HHS Secretary Tommy G. Thompson recently announced the availability of $2 million in grants to help local officials develop volunteer Medical Reserve Corps units to strengthen local communities’ capacity to respond to an emergency and to strengthen the local public health infrastructure.
"Following the Sept. 11 tragedy, many health professionals wanted to volunteer to help," Thompson said. "While well-trained in their individual professions, they were not necessarily trained to respond in an emergency. Moreover, existing structures weren’t fully adequate to absorb these volunteers and to use their expertise as effectively as possible. The Medical Reserve Corps will enable local officials to strengthen their community’s ability to respond effectively."
Medical Reserve Corps units will be composed of community led and community based volunteers who may assist medical response professionals and facilities during large-scale local emergencies, such as naturally occurring influenza epidemics, hazardous materials spills or acts of terrorism. Volunteers can include, but are not limited to, current or retired health professionals (such as physicians, nurses, mental health professionals, dentists, dental assistants, pharmacists and veterinarians), social workers, communications/public relations professionals, health care administrators and clergy, among others.
Local communities can apply for up to $50,000 in grants to develop their own Medical Reserve Corps units.
The Medical Reserve Corps is part of the USA Freedom Corps. President Bush announced USA Freedom Corps during his 2002 State of the Union address.
USA Freedom Corps works with key service agencies in government and the nonprofit sector to provide incentives and new opportunities for Americans of all ages and backgrounds to serve at home and abroad.
USA Freedom Corps includes the Citizen Corps, Corporation for National and Community Service (which includes AmeriCorps and Senior Corps) and the Peace Corps. The Medical Reserve Corps is part of the Citizen Corps.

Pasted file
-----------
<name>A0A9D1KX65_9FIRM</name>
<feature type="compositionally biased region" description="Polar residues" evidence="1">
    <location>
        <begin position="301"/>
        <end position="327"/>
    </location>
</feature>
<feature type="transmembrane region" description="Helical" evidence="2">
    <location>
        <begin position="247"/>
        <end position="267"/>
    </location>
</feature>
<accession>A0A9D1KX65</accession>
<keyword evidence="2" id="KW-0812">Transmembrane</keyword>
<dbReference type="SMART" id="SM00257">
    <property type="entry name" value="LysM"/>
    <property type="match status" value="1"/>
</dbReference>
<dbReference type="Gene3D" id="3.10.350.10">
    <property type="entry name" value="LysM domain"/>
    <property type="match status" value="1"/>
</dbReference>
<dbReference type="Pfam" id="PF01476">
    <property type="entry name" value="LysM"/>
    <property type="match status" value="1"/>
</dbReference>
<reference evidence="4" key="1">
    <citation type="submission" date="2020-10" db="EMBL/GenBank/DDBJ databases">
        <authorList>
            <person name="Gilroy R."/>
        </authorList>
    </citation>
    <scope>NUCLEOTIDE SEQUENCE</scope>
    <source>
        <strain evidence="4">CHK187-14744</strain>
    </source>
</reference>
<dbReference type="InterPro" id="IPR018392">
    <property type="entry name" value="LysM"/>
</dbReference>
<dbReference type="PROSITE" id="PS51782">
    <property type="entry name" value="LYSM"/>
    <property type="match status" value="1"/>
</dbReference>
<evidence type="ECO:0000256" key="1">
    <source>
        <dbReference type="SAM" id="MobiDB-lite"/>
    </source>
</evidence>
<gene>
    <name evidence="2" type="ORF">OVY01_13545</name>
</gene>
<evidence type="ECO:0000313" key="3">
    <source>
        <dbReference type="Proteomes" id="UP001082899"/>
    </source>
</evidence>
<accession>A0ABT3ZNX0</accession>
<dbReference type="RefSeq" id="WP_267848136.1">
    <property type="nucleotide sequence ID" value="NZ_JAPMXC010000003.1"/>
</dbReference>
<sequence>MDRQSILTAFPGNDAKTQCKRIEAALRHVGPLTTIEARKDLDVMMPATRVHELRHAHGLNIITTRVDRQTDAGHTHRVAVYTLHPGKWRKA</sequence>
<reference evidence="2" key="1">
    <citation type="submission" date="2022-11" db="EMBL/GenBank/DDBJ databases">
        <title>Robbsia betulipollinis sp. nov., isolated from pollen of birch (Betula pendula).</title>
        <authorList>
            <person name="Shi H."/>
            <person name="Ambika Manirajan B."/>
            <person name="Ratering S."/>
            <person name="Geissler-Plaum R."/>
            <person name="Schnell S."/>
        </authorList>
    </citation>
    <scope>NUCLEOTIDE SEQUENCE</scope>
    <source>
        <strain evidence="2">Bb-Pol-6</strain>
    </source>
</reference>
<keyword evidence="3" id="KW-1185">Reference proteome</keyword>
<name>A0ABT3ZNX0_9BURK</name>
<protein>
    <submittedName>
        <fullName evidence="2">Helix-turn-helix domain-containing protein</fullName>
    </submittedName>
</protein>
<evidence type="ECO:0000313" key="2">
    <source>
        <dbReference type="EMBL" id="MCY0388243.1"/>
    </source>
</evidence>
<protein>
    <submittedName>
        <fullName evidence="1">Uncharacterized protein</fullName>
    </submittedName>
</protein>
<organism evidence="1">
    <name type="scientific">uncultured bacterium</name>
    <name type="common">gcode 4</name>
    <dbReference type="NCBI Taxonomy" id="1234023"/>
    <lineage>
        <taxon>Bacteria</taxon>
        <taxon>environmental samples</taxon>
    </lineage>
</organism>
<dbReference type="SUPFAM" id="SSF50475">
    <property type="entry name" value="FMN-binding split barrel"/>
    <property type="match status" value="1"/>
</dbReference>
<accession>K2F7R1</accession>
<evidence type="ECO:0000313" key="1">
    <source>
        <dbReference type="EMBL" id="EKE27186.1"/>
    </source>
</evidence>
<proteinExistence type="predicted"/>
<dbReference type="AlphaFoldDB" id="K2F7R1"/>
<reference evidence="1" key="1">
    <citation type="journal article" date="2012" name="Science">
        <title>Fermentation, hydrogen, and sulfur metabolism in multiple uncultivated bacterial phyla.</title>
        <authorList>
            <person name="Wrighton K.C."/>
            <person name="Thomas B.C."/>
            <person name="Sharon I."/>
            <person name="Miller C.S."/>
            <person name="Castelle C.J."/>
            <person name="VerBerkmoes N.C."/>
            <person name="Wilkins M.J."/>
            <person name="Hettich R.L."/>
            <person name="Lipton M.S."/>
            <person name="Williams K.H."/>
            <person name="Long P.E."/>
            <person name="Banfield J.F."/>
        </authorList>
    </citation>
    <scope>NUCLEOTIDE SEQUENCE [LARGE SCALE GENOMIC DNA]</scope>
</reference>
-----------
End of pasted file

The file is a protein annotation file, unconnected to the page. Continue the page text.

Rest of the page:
In addition to assisting during a local emergency, Medical Reserve Corps volunteers can assist their communities with ongoing public health needs, such as immunizations, blood drives, health and nutrition education, anti-smoking campaigns and increased physical activity campaigns.
The Medical Reserve Corps is not intended to replace a community’s already-existing emergency response systems, but rather to supplement and support existing systems with volunteers who are trained to function effectively in emergency situations.
Complete applications must be received no later than August 23, 2002. Applications must be prepared using Form PHS 5161-1 (revised July 2000), which is available at http://www.cdc.gov/od/pgo/forminfo.htm, and should be sent to Karen Campbell; Grants Management Officer; Division of Management Operations; Office of Minority Health; Office of Public Health and Science; Rockwell II Bldg.; Suite 1000; 5515 Security Lane; Rockville, Md. 20852.
More information about the Medical Reserve Corps grant availability is available at http://www.surgeongeneral.gov/topics/mrc. More information about the USA Freedom Corps and Citizens Corps can be obtained at http://www.usafreedomcorps.gov or http://www.citizencorps.gov.